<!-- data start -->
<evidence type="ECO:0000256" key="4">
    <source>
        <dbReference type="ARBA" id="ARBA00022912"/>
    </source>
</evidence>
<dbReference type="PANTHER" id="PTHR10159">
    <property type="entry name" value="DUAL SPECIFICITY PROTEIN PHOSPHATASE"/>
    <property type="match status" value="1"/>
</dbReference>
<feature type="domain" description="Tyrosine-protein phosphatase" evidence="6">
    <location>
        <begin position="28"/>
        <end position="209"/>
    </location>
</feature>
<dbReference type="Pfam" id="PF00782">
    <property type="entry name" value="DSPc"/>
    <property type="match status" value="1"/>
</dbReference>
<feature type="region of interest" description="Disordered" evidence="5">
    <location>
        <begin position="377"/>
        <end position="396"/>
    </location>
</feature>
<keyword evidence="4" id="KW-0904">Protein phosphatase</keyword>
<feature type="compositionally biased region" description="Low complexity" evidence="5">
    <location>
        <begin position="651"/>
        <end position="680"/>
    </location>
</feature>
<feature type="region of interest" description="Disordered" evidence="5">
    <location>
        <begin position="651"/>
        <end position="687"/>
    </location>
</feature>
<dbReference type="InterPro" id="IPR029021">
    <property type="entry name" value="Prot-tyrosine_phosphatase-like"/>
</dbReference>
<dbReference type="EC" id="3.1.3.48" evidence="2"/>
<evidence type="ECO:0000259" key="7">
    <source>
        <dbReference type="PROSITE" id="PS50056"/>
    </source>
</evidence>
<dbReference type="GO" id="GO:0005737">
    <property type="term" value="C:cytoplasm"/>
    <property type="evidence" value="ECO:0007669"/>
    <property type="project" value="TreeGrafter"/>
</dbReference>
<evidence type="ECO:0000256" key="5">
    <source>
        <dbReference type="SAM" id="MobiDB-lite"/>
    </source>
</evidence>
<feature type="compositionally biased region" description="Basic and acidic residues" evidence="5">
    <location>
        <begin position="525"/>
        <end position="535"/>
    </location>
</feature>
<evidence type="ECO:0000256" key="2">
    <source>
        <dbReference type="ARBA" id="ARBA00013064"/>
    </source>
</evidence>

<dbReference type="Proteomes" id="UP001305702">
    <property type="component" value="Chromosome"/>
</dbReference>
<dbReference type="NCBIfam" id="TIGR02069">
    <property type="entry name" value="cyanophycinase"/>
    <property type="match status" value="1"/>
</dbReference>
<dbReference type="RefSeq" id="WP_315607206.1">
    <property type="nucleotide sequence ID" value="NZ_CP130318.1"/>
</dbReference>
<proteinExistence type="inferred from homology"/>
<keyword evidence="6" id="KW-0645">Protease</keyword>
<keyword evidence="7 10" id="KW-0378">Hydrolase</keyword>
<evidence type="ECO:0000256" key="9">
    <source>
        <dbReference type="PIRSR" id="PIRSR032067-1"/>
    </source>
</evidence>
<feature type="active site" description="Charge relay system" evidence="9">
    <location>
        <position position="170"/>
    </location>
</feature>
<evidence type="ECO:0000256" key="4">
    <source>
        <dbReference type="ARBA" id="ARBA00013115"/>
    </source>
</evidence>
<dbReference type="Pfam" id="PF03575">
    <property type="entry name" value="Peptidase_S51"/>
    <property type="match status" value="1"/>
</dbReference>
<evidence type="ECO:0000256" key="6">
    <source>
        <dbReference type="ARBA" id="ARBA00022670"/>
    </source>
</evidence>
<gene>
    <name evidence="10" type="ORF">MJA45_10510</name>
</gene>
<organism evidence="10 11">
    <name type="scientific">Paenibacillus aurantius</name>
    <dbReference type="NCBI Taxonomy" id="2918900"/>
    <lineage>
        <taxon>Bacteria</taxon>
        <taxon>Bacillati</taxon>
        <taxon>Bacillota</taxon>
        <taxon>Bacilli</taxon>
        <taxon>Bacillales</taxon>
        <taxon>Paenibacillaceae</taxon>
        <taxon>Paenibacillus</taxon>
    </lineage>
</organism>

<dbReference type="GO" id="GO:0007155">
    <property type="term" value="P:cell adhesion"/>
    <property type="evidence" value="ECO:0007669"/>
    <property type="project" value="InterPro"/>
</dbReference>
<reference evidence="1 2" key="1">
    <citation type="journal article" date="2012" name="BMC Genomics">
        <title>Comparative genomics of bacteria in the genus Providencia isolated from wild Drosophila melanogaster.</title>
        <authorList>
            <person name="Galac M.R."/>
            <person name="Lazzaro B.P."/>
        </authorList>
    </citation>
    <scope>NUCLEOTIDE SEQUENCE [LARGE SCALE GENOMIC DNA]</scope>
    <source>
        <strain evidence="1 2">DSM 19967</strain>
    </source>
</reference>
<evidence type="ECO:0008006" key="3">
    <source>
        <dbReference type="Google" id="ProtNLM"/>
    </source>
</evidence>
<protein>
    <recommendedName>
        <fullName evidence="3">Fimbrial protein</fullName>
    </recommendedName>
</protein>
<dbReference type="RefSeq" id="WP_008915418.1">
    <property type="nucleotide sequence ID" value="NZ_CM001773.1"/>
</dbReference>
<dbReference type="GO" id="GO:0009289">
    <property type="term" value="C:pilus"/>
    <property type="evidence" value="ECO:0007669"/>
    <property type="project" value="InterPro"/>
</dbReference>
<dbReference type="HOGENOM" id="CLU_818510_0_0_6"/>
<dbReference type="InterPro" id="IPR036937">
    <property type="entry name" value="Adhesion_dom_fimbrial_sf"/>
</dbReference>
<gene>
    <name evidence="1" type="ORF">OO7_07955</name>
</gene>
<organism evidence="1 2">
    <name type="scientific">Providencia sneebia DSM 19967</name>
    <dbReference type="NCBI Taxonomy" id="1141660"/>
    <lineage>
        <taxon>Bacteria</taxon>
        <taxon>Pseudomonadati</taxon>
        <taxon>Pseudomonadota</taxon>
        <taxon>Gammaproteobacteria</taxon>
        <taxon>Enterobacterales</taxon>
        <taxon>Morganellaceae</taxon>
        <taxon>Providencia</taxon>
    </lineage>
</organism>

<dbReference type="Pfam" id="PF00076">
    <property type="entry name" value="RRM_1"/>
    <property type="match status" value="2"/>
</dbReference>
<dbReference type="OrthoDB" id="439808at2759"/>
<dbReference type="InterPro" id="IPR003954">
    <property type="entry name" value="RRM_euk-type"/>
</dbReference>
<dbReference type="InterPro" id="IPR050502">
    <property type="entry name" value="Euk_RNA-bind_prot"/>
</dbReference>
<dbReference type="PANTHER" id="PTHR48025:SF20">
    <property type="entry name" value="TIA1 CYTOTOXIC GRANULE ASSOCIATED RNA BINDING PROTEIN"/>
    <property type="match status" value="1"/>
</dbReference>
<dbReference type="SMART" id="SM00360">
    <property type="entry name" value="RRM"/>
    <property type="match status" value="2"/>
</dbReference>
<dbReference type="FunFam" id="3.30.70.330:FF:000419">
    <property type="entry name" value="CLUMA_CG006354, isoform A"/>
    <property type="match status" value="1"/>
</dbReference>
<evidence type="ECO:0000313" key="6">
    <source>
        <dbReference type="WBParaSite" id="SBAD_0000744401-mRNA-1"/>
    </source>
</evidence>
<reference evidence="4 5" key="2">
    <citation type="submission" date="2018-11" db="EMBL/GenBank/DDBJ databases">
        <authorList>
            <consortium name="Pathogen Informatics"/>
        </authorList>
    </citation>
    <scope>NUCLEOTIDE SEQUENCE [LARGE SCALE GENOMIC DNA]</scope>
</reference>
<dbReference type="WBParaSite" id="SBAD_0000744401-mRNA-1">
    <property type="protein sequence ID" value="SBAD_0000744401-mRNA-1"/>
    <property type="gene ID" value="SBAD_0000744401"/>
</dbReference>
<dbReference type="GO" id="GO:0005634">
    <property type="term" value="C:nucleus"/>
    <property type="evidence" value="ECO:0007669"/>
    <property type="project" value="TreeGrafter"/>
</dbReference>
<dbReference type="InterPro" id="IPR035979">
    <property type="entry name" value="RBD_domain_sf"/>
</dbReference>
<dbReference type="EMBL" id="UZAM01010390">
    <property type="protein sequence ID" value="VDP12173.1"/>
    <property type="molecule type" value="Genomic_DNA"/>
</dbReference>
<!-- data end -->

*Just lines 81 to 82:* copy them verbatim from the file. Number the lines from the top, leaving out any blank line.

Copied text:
<keyword evidence="7 10" id="KW-0378">Hydrolase</keyword>
<evidence type="ECO:0000256" key="9">